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There are two key objectives every business must undertake when developing a successful mobile enterprise strategy. First, entrust their employees with the correct mobile device. Then, provide access to critical business solutions and applications via the cloud.

Mobile devices have evolved to become the single most important tool used by the enterprise workforce. Smartphone penetration is close to reaching 100% within enterprises, and laptop and tablet penetration are gaining traction.

In total, the research revealed 89% of the enterprises use
a smartphone, 68% use a laptop, and 60% use a tablet. Almost every enterprise (97%) provide at least a smartphone, tablet or laptop to their employees, and 14% provide all three devices. On average, just under two-thirds of businesses now have a defined mobile enterprise strategy.

A breakdown of the research results of the enterprises reveals that medium enterprises are most likely to provide employees with a smartphone, medium and large enterprises are most likely to provide employees with a tablet, while large enterprises are most likely to provide their employees with a laptop.

As business leaders look to drive down costs and drive efficiencies throughout their company, this has resulted in
an acceleration of Bring Your Own Device (BYOD) across all enterprises in the last 24 months, to such an extent that 88% of the enterprises now operate a BYOD policy.

While BYOD has historically been linked to the use of mobile phones, it now incorporates both tablets and laptops as well. The research shows that a total of 35% of employees use their own smartphone in the workplace, 34% use their own tablet, and 9% use their own laptop. This data would tend to indicate that laptops will be the next mobile device to be adopted as part of the BYOD initiative as enterprises look to further drive down costs.

BYOD remains a cost-driven initiative throughout enterprises, with 41% of businesses citing the need to reduce costs as the primary driver for adopting the strategy.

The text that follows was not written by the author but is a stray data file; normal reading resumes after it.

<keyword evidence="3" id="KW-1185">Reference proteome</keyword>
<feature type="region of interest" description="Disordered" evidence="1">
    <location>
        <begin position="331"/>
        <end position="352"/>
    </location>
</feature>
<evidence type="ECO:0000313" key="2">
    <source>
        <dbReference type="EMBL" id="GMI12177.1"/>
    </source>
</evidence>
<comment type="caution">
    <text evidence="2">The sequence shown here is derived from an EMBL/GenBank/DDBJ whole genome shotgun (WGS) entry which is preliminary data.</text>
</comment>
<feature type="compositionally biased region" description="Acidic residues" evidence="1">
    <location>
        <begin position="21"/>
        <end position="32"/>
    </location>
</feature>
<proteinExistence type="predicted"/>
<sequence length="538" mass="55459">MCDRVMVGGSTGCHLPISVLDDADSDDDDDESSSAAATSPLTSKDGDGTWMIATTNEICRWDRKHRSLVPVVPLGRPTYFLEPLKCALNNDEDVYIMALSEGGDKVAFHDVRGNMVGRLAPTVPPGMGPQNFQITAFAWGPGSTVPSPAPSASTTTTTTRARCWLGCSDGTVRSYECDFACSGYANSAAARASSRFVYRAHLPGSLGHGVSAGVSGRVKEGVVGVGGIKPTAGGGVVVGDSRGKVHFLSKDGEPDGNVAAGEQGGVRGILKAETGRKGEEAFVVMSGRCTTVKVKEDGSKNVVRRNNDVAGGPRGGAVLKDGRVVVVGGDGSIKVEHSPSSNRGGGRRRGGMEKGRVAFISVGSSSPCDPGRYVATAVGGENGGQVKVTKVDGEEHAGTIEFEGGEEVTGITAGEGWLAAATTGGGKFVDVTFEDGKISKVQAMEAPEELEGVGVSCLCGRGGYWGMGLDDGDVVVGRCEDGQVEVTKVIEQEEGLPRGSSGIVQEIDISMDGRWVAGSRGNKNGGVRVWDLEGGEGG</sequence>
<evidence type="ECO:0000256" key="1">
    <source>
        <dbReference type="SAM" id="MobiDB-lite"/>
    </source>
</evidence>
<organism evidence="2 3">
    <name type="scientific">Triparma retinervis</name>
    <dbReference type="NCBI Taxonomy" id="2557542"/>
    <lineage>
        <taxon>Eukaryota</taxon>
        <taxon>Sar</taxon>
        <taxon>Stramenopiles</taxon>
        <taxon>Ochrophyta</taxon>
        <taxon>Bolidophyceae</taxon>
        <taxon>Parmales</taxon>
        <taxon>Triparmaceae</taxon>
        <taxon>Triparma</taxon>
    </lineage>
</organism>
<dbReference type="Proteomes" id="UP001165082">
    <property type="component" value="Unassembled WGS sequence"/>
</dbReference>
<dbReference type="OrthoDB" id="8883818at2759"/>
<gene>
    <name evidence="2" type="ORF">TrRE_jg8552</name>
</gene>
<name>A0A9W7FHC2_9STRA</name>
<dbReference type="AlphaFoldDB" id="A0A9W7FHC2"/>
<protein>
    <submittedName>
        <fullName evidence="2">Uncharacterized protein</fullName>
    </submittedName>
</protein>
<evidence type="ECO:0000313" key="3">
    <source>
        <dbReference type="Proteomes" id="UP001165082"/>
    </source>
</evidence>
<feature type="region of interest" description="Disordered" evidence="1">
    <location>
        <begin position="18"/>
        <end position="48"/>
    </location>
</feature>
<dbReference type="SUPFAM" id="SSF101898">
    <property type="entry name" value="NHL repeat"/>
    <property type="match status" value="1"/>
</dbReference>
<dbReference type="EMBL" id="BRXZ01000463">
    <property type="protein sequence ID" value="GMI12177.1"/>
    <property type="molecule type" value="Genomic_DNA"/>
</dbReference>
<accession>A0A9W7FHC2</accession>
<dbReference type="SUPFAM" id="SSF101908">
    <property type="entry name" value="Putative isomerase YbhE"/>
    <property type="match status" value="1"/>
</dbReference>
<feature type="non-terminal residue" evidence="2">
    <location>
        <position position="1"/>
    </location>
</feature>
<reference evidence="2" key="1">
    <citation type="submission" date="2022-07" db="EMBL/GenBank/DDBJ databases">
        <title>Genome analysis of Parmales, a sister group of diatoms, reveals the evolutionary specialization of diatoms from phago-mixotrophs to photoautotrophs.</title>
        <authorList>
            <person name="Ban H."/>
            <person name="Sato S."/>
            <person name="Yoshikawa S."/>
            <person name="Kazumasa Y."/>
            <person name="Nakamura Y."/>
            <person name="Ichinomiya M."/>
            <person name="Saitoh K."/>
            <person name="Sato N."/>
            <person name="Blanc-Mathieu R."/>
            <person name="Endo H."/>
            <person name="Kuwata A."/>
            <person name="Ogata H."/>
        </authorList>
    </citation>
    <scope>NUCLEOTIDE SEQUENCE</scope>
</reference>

The migration to BYOD to utilize the cloud-based application opportunity has also gained momentum, and highlights the growing awareness of the cloud and its associated benefits throughout enterprises. Of the 16% of enterprises that have migrated to BYOD in order to utilize the cloud-based application opportunity, the majority have done so in the last 24 months.

Cost reductions have been – and remain – the main priority behind BYOD for businesses of all sizes, but an app- and service-oriented motivation for BYOD has experienced a four- fold increase among enterprises and will continue to grow as more embrace their mobile strategy and migrate toward becoming mobile first.


The mobile workforce requires access to business solutions and data that will allow for, and ease, the fulfilment of their job function. And as mobility continues to grip enterprises, so will the reliance on cloud-based architectures to deliver these business solutions increases in tandem.

The research shows a total of 89% of enterprises believe the cloud is important to their business, with 32% saying it has increasing importance, and 57% stating it is important or very important. This is in contrast to the 44% of employees who recognize the importance of the cloud and thereby indicates that employees place less importance on the cloud than their employers.

Similarly, 52% of mobile network operators believe the cloud is important or very important to their business, yet more recognized the value the cloud delivers to their enterprise customers with 58% saying the cloud is important or very important to their enterprise customers.

A total of 79% of businesses across the enterprise have migrated a minimum of 21% of their IT infrastructure and applications to the cloud. In fact, almost two-thirds of enterprises have migrated between 21-60%, as they look to capitalize on the cost reductions provided by a virtualization and software-based model.

Large enterprises have been the most active, with 59% migrating more than 40% of their IT infrastructure and applications to the cloud, compared to 47% of medium enterprises, and 35% of small enterprises.

Just 16% of large enterprises are yet to migrate 0-20%
of their IT infrastructure and applications to the cloud, compared to 30% of small enterprises and 22% of medium enterprises. This again emphasizes the slow migration to the cloud by SMEs.

The research reveals that small enterprises that have completed the migration of at least 20% of IT infrastructure and applications to the cloud will maintain the rate of migration during 2016. However, 29% will still not have completed between 0-20% of their migration by the end
of 2016 compared to 13% of large enterprises and 16%
 of medium enterprises.

Large enterprises have undoubtedly moved more swiftly to utilize the cloud opportunity, and small enterprises the slowest. However, the research data suggests that the benefits of the cloud are now gradually filtering down throughout the SME community as they look to embrace available technology to boost productivity and associated efficiency gains, and enjoy cost reductions.

To access the report Defining the Mobile Cloud: Infusing Mobility throughout the Modern Enterprise, please click here

Author Emma Bulmer

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